Deutsche Bank’s Reorganization Plan Will Continue To Put Pressure On Revenues

by Trefis Team
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Deutsche Bank (NYSE:DB) reported its results for the second quarter of 2018 recently – giving investors a more detailed look into the ad-hoc earnings preview it posted previously. We have summarized Deutsche Bank’s Q2 2018 earnings and also detailed our expectations for the rest of the year in our interactive dashboard for the company, the key parts of which are captured further below.

While the German banking giant did well to report a larger-than-expected profit for the quarter, there were some unfavorable trends linked to the bank’s ongoing reorganization plan. Key among them is the fact that Deutsche Bank’s decision to slash its U.S. rates trading desk is going to meaningfully weigh on revenues in the long run. The bank reported its worst second quarter FICC trading revenues since the economic downturn this time around, even as its U.S. peers made the most of increased capital market volatility to report year-on-year gains of 5-10% in these revenues. Taken together with the sizable cuts in the equity trading business, Deutsche Bank’s core securities trading revenue stream is expected to largely remain around Q2 levels going forward.

Accordingly, the success of Deutsche Bank’s reorganization plan will rest on how well it can cut costs over the next few quarters. Unless the bank makes up for the lower revenues by reducing costs at a faster rate, the latest reorganization plan will join the long list of other plans over the last few years which the bank had trouble executing successfully.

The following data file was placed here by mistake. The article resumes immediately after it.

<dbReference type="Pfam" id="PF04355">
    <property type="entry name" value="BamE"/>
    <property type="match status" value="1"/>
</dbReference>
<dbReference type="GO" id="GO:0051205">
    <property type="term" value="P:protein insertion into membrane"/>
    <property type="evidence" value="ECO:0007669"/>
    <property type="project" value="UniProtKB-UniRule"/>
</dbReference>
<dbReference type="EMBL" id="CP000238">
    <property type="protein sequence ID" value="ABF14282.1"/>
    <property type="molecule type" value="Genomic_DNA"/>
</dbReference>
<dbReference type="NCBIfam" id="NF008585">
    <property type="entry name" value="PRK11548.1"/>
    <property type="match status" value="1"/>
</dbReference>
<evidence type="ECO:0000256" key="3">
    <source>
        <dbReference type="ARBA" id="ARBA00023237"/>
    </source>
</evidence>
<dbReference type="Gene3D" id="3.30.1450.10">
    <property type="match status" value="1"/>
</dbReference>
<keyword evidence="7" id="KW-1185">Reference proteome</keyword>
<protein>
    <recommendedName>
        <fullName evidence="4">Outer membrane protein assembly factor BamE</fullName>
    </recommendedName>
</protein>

That said, we expect Deutsche Bank to gain in the near future from improving conditions in Europe (especially from a potential hike in interest rates in the region) while it consolidates its retail banking operations in Germany with the ongoing integration of Postbank. Also, with a fully-loaded common equity Tier 1 (CET1) capital ratio figure of 13.7% at the end of Q2 2018, Deutsche bank has a significant capital buffer that should benefit investors in terms of dividends or share repurchases. Taking all this into account, we maintain a price estimate of $15 for Deutsche Bank’s stock, while acknowledging the downside risk that exists if the bank’s reorganization plan is not as fruitful as expected. The price estimate is about 25% ahead of the current market price.

See our full analysis for Deutsche Bank

Investment Banking Operations Still Key To Deutsche Bank’s Profits

Deutsche Bank’s reorganization plan aims to implement sizable cuts to its securities trading operations. Despite this, these operations are expected to remain the cornerstone of the bank’s business model, with the bank’s long-term growth ambitions built around being the largest market-maker for securities in Europe. This is also evident from the fact that the proposed cuts target the U.S. rates trading business while focusing on European clients and the prime brokerage business.

Deutsche Bank’s securities trading revenues and advisory & underwriting fees for the quarter totaled nearly €2.5 billion – almost 38% of the bank’s total revenues. As we pointed out earlier, this is well below the €2.8 billion in these revenues a year ago – primarily due to lower FICC trading revenues. Going forward, investment banking revenues are unlikely to exceed 50% of total revenues as seen in the past – more likely remaining around the 40% mark.

Asset Management Unit Likely To Remain Under Pressure

While Deutsche Bank’s personal and commercial banking division is likely to benefit from improving market conditions in the near future, the asset management arm is expected to see depressed revenues from the ongoing trend of a steady outflow of cash. The division saw €5 billion in investor fund outflows over the second quarter of 2018 – adding to the €8 billion in outflows for the first quarter. Despite the outflows, the assets under management increased sequentially to €692 billion from a low of €678 billion at the end of Q1 2018 thanks to improved asset valuations.

While industry-wide headwinds are partially responsible for this, a series of bad news around Deutsche Bank over recent months also contributed to the outflows. This kept asset management revenues depressed for a second consecutive quarter.

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